Successful Hepatitis C treatment in Cameroon is possible, and at reach

A recent study opens perspective for thousands of Cameroonians

An approximate 2000,000 Cameroonians suffer from chronic Hepatitis C. In Yaoundé, Professor Oudou Njoya (Faculty of Medicine and Biomedical Sciences of the University of Yaoundé 1) and his team treated a first group of patients with the newest antiviral medication available with great success: over 95% of patients were fully cured after three months of treatment. ‘’It’s now time for large scale testing and new financing models to make this treatment available for many more Cameroonians’’


Clinical team members, with some former patients, holding their certificate, confirming that they have been cured of Hepatitis C.

HCV is often undetected, meaning many people are unaware of the initial infection. Even though sometimes, the body clears the virus itself, unfortunately, when people do not receive treatment, HCV usually becomes chronic, causinguncurable liver failure and cancer.

Professor OudouNjoya cooperated with a group of scientists from the Netherlands led by Professor RoelCountinho. Theycoordinated the treatment of 161 patients. These patients wereidentified through six treatment sites, namely: The University Teaching Hospital; the Central Hospital; the General Hospital;  the Military Hospital; the Essos hospital Centre (NSIF) and the Centre Médical la Cathédrale.  This demonstration of the feasibility of treatment was conducted at the Faculty of Medicine and Biomedical Sciences of The University of Yaoundé 1 and at the University Teaching Hospital (CHU).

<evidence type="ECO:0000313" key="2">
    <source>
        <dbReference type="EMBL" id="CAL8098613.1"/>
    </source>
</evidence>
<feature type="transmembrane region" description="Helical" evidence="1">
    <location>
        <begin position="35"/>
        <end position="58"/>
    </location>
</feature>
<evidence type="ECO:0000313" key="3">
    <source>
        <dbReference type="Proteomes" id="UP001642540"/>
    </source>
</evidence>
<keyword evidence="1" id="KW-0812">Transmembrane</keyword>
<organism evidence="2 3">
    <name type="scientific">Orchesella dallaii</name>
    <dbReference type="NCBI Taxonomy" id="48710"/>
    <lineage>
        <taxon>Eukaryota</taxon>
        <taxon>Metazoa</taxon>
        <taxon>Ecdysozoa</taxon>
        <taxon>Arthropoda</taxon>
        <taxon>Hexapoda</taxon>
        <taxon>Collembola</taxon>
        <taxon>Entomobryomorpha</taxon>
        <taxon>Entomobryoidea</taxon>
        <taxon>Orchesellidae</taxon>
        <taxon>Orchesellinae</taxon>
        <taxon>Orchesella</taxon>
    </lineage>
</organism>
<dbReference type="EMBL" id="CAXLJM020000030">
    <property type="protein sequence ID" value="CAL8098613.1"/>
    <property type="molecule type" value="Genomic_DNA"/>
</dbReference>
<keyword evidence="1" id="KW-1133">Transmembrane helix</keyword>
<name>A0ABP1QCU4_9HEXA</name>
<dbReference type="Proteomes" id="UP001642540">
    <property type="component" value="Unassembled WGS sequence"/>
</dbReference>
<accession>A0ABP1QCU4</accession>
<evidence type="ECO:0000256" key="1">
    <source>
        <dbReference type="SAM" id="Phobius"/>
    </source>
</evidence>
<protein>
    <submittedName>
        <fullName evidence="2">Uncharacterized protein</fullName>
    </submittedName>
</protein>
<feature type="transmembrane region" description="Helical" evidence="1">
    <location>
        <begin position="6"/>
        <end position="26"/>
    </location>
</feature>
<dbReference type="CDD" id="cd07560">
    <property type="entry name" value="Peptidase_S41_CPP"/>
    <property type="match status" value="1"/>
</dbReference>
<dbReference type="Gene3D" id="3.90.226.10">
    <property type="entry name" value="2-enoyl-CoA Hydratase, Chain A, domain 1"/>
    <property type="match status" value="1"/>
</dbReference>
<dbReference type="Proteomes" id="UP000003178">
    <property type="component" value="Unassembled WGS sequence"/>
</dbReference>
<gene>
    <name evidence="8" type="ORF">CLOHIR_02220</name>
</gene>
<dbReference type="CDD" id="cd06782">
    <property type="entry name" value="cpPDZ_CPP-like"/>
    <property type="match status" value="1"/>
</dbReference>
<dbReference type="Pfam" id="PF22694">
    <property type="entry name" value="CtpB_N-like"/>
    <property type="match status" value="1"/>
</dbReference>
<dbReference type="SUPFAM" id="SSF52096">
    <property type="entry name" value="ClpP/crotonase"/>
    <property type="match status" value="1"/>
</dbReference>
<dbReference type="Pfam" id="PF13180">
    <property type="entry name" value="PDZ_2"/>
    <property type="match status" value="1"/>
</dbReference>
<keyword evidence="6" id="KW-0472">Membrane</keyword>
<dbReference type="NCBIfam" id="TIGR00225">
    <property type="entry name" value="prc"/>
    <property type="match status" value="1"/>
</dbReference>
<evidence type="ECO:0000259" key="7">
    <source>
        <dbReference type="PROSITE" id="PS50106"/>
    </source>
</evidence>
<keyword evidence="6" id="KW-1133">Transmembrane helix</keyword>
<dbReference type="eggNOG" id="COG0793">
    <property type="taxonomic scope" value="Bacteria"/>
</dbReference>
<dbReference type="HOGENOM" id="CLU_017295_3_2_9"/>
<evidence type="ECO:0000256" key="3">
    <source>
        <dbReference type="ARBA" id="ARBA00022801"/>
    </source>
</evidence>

Most of the patients learned they were HCV positive at a blood donation.‘’This study is important Was it showed that HCV treatment with new antivirals can be done successfully, within Cameroon’shospital setting. However, treatment is one thing, identifying patients a second. Thousands of Cameroonians are unaware of their HCV positive status. We need the government to give opportunity for frequenttesting. As most people do not have health insurance, also new financing models should be implemented to support Cameroonians to pay for the treatment.’’

The research team already started a second and third round of HCV studies. The secondinvolves 300 HCV positive patients identified through blood bank screening. The third focuses on testing HIV patients for HCV infection. HIV patients co infected by hepatitis C virus generally show complications in an earlier stage.  ‘’If diagnosing patients through the blood bank and HIV testing is successful, it can, and should be rolled out nationwide”

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